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VOLUNTEERS MOVE MOUNTAINS!
Tons of Broken Concrete Removed from Udalls Cove Ravine
A small army of volunteers, aided by New York City Parks Department employees,
has removed over 430,000 pounds (and counting) of broken concrete from the
Ravine portion of the Udalls Cove Park & Preserve. The workers concentrated
their efforts in an area of the Ravine located behind the Douglaston Firehouse,
near the intersection of 44th Avenue and 244th Street.
The concrete was dumped there more than 25 years ago, when developers planned to fill in the entire Ravine between Douglaston and Little Neck, before the State and City interceded to protect it as part of the Udalls Cove Park & Preserve. Ranging from the size of a tennis ball to the size of an engine block, the pieces of broken concrete covered thousands of square yards of ground. The concrete inhibits growth of native trees, both by blocking them from the fertile soil below, and by leaching alkaline substances into the ground.
In October, 2003 the Udalls Cove Preservation Committee (UCPC) asked the Parks Department for help in removing the concrete. Janice Melnick, Park Administrator for Northeast Queens, promptly arranged for a crew of five along with essential heavy equipment � dump trucks, roll-off dumpsters, and a front-end loader. Another front-end loader, smaller and better able to negotiate the tortuous terrain was provided by UCPC Vice President Bruce Stuart.
The work began on Saturday, November 8, 2003 with a group of four UCPC volunteers. The following Saturday, November 15, some twenty volunteers ranging in age from seven to over seventy swarmed across the area, extracting chunks of concrete from beneath tangles of ivy (about the only vegetation that has been able to grow there). The concrete pieces were carried by hand to collection piles, from where they were transferred into the front-end loaders which, in turn, transported them to the dumpsters and dump trucks. At one point in the day, a large pile of concrete, inaccessible to the heavy equipment, was moved nearly a hundred feet by means of a human chain, with workers handing the heavy chunks from person to person in an efficient (albeit exhausting) rhythm.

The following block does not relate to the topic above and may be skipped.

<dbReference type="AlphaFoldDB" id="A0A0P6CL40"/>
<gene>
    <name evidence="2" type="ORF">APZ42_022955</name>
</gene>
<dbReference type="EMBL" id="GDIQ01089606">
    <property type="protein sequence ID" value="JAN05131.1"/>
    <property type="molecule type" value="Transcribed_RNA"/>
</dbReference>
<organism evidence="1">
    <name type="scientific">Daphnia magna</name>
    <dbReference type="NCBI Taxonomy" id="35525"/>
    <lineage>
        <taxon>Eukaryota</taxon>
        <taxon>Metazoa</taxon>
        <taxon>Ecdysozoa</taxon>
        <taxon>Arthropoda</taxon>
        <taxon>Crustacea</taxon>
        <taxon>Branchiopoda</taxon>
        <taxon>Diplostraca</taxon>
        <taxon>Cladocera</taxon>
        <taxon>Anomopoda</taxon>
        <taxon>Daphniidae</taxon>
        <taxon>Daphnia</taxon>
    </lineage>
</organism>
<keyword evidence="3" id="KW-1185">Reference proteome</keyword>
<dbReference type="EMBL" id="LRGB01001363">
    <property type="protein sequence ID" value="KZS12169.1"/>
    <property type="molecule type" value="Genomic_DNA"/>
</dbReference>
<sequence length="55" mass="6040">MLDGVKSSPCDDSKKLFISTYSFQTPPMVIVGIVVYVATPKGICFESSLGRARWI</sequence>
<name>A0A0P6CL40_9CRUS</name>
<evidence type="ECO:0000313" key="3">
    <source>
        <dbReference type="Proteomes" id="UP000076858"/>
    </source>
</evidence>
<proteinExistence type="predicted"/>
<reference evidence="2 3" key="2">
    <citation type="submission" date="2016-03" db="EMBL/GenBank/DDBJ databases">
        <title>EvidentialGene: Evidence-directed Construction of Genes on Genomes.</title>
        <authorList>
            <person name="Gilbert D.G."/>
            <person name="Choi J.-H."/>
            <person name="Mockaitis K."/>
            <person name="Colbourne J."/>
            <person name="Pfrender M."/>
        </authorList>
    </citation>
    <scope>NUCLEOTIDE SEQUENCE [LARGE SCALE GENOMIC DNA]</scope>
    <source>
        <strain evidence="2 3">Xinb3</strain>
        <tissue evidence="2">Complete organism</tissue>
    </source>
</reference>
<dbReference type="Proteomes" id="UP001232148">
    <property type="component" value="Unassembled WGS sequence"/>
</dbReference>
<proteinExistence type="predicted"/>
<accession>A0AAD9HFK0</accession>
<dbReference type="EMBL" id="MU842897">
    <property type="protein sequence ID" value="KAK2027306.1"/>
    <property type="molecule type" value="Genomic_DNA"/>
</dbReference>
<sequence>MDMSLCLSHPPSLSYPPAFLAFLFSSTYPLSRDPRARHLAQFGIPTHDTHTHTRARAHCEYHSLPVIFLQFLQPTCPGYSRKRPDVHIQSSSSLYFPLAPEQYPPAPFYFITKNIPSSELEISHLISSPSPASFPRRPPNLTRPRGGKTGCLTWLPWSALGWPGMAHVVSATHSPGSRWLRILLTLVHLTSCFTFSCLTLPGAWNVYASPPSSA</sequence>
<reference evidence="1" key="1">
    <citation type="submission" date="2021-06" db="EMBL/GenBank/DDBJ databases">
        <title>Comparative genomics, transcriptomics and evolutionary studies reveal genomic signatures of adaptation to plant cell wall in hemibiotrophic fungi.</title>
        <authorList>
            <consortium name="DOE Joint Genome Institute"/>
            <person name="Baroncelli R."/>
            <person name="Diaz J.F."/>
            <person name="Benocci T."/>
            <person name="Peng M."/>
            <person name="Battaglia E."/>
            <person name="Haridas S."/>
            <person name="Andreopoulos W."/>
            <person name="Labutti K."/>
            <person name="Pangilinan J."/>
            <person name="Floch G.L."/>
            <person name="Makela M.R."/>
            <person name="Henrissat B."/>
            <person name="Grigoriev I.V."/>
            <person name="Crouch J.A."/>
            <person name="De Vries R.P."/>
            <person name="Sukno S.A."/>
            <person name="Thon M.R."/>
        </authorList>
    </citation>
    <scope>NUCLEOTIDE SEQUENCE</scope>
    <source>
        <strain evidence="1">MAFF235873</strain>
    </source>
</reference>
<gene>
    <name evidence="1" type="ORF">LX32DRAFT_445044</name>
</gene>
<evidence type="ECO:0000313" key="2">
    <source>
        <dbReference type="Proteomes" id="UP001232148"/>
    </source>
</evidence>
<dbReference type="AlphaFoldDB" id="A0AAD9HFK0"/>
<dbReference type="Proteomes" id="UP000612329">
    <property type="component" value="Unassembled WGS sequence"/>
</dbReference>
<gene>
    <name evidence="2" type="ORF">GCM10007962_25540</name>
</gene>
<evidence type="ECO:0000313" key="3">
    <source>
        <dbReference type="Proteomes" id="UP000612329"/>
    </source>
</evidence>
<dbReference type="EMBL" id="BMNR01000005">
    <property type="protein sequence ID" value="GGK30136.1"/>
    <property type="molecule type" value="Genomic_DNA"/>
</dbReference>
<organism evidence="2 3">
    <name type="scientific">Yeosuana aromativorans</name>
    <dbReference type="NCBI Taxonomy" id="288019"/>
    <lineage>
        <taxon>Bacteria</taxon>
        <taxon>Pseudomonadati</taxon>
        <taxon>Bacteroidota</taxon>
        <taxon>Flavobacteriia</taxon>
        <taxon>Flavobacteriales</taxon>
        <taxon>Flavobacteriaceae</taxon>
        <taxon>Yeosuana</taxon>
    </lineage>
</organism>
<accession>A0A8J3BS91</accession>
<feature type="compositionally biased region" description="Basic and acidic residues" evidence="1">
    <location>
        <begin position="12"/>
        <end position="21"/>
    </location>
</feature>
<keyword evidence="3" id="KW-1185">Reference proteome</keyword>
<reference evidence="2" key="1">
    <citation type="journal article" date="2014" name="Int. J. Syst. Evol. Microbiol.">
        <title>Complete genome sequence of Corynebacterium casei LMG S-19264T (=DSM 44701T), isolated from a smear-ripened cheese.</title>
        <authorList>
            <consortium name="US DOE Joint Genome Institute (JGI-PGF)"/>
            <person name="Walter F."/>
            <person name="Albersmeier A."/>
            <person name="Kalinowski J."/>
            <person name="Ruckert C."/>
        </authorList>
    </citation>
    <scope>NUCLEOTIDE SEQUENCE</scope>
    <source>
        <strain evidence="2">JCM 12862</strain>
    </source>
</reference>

Among the volunteers who helped with the backbreaking labor were several strapping teenage boys from the Douglaston/Little Neck community; a number of UCPC members; and a crew of three workers generously provided by UCPC member David Greene, a local building contractor. Even Park Administrator Melnick�s young children joined in, energetically carrying out dozens of smaller pieces of concrete. Together with the Parks Department employees, the team hauled out nearly 70 cubic yards of material during the two consecutive Saturdays.
Work has continued ever since then, with smaller crews doggedly working away at concrete strewn over the entire face of the Ravine�s steep slope down to Gabler�s Creek.
After the first major area was cleaned of concrete, the Parks Department brought in new top soil which UCPC spread out and graded. Then dozens of young native tree seedlings were planted, and an attractive rail fence was installed to deter any renewed dumping in the area. As additional areas are cleaned of concrete, the same approach will apply � new soil and new plantings. Finally, a footpath will be established across this area, which will link up with an existing footpath that enters the Park from Northern Boulevard.
While much of the backbreaking work has been done by volunteers, UCPC has incurred expenses in connection with this project. The small front-end loader provided by one of our officers has been indispensable to the success of the effort, but it is by no means inexpensive to
run and maintain. We are very pleased to report that an anonymous donor contributed $5,000 towards this important restoration project. UCPC will gratefully receive any additional contributions to assist us in carrying out the most complete restoration effort we can throughout the Ravine. Although we have already accomplished an enormous amount, considerably more work remains to be done
This concrete removal and replanting work is part of UCPC�s ongoing effort to protect and restore the Ravine and the rest of Udalls Cove Park and Preserve. In past years, UCPC volunteers have worked with the Parks Department to plant hundreds of trees in the Ravine, particularly in the southern portion near Northern Boulevard. Volunteers have also worked to remove thick vines that can kill trees, and remove non-native, invasive species such as knotweed, porcelainberry and kudzu. UCPC has also worked closely with the Parks Department on the plans for the restoration of Aurora Pond, near Sandhill Road north of the Long Island Rail Road; that project began on August 9, 2004.
Last modified: 02/08/15